Wednesday, June 9, 2010
“Rise in the presence of the aged, show respect for the elderly” –Lev. 19:32
Today’s society is growing progressively older but teenagers seem to have less of an appreciation for today’s senior citizens. The rise in divorce rates and the increase in blended families has led to more of a disconnect between extended family and younger kids. Families are less likely to have family reunions these days. Therefore, there is less of connection between aunts and uncles, cousins and nephews. There isn't as much interaction between grandparents and grandkids. But no matter the flavor of the family, we need to teach our kids to value those who are older.
Charlie, a new retiree-greeter at Wal Mart, just couldn't seem to get to work on time. Every day he was 5, 10, 15 minutes late. But he was a good worker, really tidy, clean-shaven, sharp minded and a real credit to the company and obviously demonstrating their "Older Person Friendly" policies. One day the boss called him in for a talk: "Charlie, I like your work ethic. You do a bang-up job, but being late so often is quite bothersome." "Yes, I know boss, and I am working on it." "Well good, that's what I like to hear. It's odd though you're coming in late. I know you're retired from the Armed Forces. What did they say if you came in late there?" "They said, 'Good morning, General, may I get you some coffee, Sir?’”
Our tendency to stereotype and label creates bias that older people have little to contribute to a society in which they have already contributed so much. One of my favorite movies is Driving Miss Daisy. In it, Hoeck, the black chauffer (played by Morgan Freeman) is hired by Miss Daisy’s son to drive Miss Daisy (played by Jessica Tandy). Miss Daisy tries every trick in the book to get Hoeck to reject and leave her alone. But Hoeck serves and loves the elder Miss Daisy until he finally wins her love, affection and friendship. It’s important that we model that same kind of love and affection for the elderly.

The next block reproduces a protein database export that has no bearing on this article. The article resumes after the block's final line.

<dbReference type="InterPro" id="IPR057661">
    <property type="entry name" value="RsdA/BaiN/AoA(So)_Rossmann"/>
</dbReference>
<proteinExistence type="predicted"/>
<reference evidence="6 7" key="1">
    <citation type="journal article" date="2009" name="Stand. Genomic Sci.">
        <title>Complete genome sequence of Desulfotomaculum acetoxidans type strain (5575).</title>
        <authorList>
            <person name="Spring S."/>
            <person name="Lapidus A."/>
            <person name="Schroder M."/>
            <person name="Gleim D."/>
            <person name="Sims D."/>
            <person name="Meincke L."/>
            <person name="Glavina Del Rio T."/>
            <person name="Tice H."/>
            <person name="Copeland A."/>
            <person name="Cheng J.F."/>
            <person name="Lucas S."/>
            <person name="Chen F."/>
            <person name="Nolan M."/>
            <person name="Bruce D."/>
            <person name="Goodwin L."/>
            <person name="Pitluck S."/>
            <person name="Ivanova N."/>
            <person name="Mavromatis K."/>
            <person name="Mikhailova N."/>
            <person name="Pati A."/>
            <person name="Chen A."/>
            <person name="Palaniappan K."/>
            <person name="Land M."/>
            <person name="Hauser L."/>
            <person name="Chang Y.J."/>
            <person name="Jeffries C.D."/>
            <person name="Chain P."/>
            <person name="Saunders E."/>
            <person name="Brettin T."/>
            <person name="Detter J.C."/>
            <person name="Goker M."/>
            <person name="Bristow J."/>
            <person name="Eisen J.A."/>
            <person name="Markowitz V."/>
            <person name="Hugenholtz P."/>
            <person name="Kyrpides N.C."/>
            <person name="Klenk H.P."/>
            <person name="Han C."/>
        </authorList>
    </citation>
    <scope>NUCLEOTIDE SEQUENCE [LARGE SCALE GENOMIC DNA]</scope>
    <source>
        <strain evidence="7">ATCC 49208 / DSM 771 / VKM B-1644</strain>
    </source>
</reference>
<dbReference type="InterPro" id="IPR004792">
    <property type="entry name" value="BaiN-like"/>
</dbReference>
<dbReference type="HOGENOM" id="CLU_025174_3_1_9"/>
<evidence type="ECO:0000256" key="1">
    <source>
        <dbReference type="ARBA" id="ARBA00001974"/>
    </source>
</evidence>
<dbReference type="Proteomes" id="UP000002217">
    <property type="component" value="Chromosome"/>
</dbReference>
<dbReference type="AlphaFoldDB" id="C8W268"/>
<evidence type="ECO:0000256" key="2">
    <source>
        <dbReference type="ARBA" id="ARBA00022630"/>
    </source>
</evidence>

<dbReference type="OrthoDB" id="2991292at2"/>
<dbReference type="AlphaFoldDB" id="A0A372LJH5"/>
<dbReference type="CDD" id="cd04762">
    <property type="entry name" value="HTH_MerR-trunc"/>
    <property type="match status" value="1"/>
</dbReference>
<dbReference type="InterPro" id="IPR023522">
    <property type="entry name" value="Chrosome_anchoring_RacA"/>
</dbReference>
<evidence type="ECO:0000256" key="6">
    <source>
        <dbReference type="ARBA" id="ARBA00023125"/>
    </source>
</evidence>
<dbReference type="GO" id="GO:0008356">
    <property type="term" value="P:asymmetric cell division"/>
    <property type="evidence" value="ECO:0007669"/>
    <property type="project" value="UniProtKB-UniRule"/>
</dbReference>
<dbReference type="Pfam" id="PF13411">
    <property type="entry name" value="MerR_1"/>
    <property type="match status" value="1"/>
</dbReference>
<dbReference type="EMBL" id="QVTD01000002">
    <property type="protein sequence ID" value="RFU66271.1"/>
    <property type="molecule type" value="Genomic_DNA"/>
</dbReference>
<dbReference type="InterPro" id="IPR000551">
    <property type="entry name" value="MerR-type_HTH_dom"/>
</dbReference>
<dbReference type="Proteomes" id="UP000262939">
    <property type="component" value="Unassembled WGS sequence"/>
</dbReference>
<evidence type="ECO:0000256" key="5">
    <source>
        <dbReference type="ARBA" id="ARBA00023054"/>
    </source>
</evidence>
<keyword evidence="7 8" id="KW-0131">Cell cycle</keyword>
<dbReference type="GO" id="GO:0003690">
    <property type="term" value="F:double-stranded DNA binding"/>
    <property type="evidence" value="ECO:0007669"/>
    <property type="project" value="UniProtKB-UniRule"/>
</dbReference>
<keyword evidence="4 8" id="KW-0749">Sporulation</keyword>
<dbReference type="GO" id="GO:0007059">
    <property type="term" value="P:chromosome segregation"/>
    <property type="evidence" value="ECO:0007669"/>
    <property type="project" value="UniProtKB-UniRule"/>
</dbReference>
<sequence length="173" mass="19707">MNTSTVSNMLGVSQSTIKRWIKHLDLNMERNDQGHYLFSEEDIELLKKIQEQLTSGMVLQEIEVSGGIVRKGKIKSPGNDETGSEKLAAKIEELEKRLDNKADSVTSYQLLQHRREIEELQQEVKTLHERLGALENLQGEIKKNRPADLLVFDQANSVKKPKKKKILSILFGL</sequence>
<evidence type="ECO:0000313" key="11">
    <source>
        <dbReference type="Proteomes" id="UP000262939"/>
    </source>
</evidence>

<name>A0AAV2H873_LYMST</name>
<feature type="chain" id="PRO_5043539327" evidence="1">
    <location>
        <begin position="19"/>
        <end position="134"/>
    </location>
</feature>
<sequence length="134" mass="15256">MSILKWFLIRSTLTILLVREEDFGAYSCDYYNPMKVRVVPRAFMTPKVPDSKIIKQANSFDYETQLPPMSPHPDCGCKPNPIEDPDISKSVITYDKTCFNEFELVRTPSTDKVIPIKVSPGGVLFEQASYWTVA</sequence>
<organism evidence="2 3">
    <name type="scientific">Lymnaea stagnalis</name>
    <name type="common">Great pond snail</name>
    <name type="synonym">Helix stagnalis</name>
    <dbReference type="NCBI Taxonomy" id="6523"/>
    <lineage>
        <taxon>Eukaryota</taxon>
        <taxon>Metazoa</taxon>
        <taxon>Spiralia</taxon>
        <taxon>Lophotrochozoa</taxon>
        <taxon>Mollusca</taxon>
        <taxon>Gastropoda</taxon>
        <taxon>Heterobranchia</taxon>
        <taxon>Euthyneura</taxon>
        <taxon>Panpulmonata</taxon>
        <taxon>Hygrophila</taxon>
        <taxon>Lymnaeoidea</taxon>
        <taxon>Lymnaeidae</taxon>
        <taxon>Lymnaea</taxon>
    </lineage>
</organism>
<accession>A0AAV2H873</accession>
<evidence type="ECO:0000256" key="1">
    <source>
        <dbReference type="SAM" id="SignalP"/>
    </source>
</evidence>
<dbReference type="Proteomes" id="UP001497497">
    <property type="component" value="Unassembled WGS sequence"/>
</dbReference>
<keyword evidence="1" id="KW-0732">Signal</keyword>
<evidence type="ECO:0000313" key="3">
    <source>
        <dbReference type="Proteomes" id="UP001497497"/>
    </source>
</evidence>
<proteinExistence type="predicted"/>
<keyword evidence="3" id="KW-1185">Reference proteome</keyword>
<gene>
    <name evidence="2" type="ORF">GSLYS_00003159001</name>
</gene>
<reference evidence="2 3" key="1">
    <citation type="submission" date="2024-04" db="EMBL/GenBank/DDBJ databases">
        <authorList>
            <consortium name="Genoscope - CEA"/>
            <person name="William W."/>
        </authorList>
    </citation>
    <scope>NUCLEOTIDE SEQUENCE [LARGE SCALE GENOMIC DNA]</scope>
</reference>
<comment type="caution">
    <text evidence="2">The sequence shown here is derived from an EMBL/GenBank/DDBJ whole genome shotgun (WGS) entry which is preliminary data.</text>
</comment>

My 82 year old mother lives in Fort Worth by herself. When her health was declining, we moved her to Branson where she lived not far from our home. But her adjustment here was difficult and she wanted to move back to Fort Worth. We kept the house in Fort Worth just in case. After 6 months of a lot of talking and praying, we moved her back. I love my mom a lot but there were lots of reasons to be angry and frustrated over it all. I definitely grew impatient at times, but was reminded to show her love and respect.
Remember, if God grants us length of days in this life, we’re all destined to grow old. There’s not hardly a day goes by that I don’t get caught behind an elderly driver enjoying their vacation in the Ozarks. I might grow impatient at first but then I think of my mom driving in Fort Worth and the person following behind her. I hope they’re patient. I hope they understand. I hope they love. I need to have that same respect.
Be sure and model respect for senior citizens for your teen. Be patient. Be kind. Be respectful. Keep your family in touch with older aunts, uncles and grandparents. Go visit a nursing home in your area. Sure, it takes effort. But the lesson in respect is so important. Remember, one day you’ll be the elder and your kids will model what they saw in you.
Be respectful to the elderly- you might just be saluting a general!
By Eric Joseph Staples ©